The Magic City is rich in culture and stories. It’s a place where people come from around the world, lured by the promise of sunlit days and sultry nights. In the book that is Miami, there are many stories. Some are happy, some are tragic, but all are compelling.
This year, the culinary community suffered several losses, including the death of a man who forever changed the local bar scene. The city also made news, first when a TV prankster duped a food critic and then when an internationally known restaurateur served a dictator.
On the positive side, a cat café opened, and a beloved chef was nominated for one of the planet’s top honors.
Take a seat and pour a glass as we look back on the stories that shaped Miami’s food scene in 2018.
Sweet Liberty’s John Lermayer
John Lermayer. In June, shock waves rippled through the local bar and restaurant communities upon news that John Lermayer was found dead in his Miami apartment at the age of 45. The New York native moved to Miami in 2004. When he created the cocktail menu for the Florida Room at the Delano, he started Miami’s cocktail revolution.
Lermayer worked at the area’s best watering holes, served drinks at the White House, and cofounded one of the World’s 50 Best Bars, Sweet Liberty.
Despite all of those career accomplishments, Lermayer will be remembered best for his humor and humanity. Generous with his time, he mentored bartenders and traveled the world spreading the gospel of the cocktail while raising a teenage son. Lermayer is mourned and celebrated as a good friend, a great father, a rabid New York Rangers fan, and the guy who allowed patrons to “pursue happiness” in a glass. Sweet Liberty Drinks & Supple Company, 237 20th St., Miami Beach; 305-763-8217; mysweetliberty.com.
Salt Bae. When restaurant owner and Instagram star Nusret Gökçe, better known as Salt Bae, opened an outpost of his high-end steakhouse, Nusr-Et, in Brickell a year ago, it was a divisive move. Some people lauded another high-priced restaurant, and others found the chef’s signature salt sprinkle too gimmicky. But it wasn’t until this past September that he became one of the most reviled men in Miami.
Salt Bae posted on Instagram a video of himself presenting a steak to Venezuelan President Nicolás Maduro and First Lady Cilia Flores. Though the meal was served at Salt Bae’s Istanbul eatery, it prompted an immediate outcry from Miamians — many of whom have friends and relatives starving in Venezuela at the hands of the cruel leader. Among the critics was celebrity chef Lorena Garcia, who said, “In Venezuela, people are starving. There are no medicines, no necessities that people need. To see the irony of this man eating in one of the most expensive restaurants is unacceptable.” Sen. Marco Rubio reminded his constituents that Salt Bae had a Miami location, and soon protests raged outside the restaurant. The steakhouse remains open despite the backlash. Nusr-Et, 999 Brickell Ave., Miami; 305-415-9990; nusr-et.com.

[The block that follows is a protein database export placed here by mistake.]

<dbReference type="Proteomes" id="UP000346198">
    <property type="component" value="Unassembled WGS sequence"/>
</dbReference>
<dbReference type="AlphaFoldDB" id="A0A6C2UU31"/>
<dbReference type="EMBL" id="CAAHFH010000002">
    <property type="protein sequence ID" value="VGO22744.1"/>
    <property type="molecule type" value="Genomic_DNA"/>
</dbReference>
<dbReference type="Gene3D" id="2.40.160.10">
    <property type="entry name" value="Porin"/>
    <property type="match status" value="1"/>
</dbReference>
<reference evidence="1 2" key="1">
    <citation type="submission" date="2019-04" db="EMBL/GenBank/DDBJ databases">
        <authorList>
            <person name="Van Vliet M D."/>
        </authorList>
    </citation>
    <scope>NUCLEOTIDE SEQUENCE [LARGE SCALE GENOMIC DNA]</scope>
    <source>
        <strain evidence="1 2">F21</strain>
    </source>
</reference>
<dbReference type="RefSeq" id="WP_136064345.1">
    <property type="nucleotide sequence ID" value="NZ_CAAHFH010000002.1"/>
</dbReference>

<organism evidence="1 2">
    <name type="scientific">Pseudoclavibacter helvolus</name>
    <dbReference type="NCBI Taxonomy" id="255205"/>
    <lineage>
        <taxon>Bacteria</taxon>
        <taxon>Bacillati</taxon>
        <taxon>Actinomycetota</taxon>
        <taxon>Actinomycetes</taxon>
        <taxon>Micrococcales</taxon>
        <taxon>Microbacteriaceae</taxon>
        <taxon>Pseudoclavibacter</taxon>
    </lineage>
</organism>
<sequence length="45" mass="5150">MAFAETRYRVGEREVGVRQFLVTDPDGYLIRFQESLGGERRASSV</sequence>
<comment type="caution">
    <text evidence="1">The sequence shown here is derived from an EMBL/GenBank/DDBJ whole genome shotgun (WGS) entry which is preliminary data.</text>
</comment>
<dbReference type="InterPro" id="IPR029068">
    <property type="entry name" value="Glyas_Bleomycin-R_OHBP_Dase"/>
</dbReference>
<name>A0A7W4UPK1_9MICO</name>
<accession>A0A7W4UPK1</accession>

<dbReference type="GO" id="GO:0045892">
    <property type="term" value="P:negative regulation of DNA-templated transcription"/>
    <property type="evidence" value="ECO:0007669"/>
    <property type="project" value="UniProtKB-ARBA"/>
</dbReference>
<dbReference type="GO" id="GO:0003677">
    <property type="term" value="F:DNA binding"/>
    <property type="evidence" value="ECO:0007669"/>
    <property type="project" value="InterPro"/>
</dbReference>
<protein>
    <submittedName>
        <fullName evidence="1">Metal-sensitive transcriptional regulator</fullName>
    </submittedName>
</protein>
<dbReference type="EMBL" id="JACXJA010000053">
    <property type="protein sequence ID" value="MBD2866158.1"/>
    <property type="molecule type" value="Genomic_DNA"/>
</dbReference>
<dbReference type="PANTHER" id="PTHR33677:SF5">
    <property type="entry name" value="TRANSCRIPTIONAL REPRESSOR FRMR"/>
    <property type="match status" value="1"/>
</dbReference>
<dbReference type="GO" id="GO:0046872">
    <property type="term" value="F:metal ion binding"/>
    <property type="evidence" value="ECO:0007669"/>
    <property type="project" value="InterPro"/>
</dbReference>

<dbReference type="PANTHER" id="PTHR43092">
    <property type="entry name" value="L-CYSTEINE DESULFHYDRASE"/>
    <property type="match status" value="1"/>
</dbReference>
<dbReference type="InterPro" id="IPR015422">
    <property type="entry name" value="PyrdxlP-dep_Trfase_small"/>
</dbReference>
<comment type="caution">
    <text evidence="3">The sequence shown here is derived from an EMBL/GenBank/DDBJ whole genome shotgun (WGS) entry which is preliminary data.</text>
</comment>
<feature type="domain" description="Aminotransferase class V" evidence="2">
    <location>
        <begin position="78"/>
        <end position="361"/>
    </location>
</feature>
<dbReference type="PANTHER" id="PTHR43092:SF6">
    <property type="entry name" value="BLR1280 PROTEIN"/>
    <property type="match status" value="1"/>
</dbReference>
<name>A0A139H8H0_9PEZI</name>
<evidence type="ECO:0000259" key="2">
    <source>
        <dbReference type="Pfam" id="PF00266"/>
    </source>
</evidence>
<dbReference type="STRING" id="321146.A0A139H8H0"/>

Chef José Andrés
Courtesy of Think Food Group
José Andrés. In a world that can seem chaotic and cruel, a handful of people shine in their words and deeds. One such person is José Andrés. The award-winning chef and his nonprofit group, World Central Kitchen, have traveled to disaster-stricken locales to provide the most basic of human needs: nourishment.
After Hurricane Maria plowed through the Caribbean, World Central Kitchen served more than 3.5 million meals. More recently, Andrés and his team fed first responders at the site of California’s Camp Fire. For these and myriad other accomplishments, the chef was named Humanitarian of the Year by the James Beard Foundation, and New Times named him best philanthropist. Now Andrés has been nominated for the 2019 Nobel Peace Prize. The nomination process is shrouded in secrecy, so the world will have to wait until this fall to learn the winner. But the nod is simply confirmation of what the world’s culinary community already knows.
Food writer Bill Jilla
Courtesy of Showtime
Sacha Baron Cohen. In his Showtime series Who Is America?, Sacha Baron Cohen has shocked the nation by showing politicians endorsing kindergarten gun-training sessions and pulling down their trousers — mostly in the name of patriotism. Cohen, who became famous as the fictional Kazakhstani reporter Borat, decided to take on the self-important world of food journalism. Naturally, the episode was filmed in Miami.
In one scene, Cohen, disguised as a British ex-con trying to rehabilitate himself as a chef, prepares a three-course meal for Bill Jilla, a South Florida food writer from DinnerReviews.com. After being served a dish described as loin of vegetarian-fed Chinese dissident over cauliflower fillet — in other words, human flesh — Jilla describes it as “buttery” before looking into the camera to thank the human sacrifice’s family for his meal. Jilla became an overnight sensation — for all the wrong reasons — and DinnerReviews.com was deactivated almost immediately.
The Wynwood Yard. It was only a few years ago that Wynwood was an emerging neighborhood that attracted scrappy Miamians with the dream of opening bars, restaurants, and shops. One such person was Della Heiman, who launched the Wynwood Yard, a self-described culinary incubator and entertainment center in 2015, by persuading property owner David Lombardi of Lombardi Properties to lease her the vacant lot for ten months. “That turned into an almost-three-year run,” she said in an interview with New Times.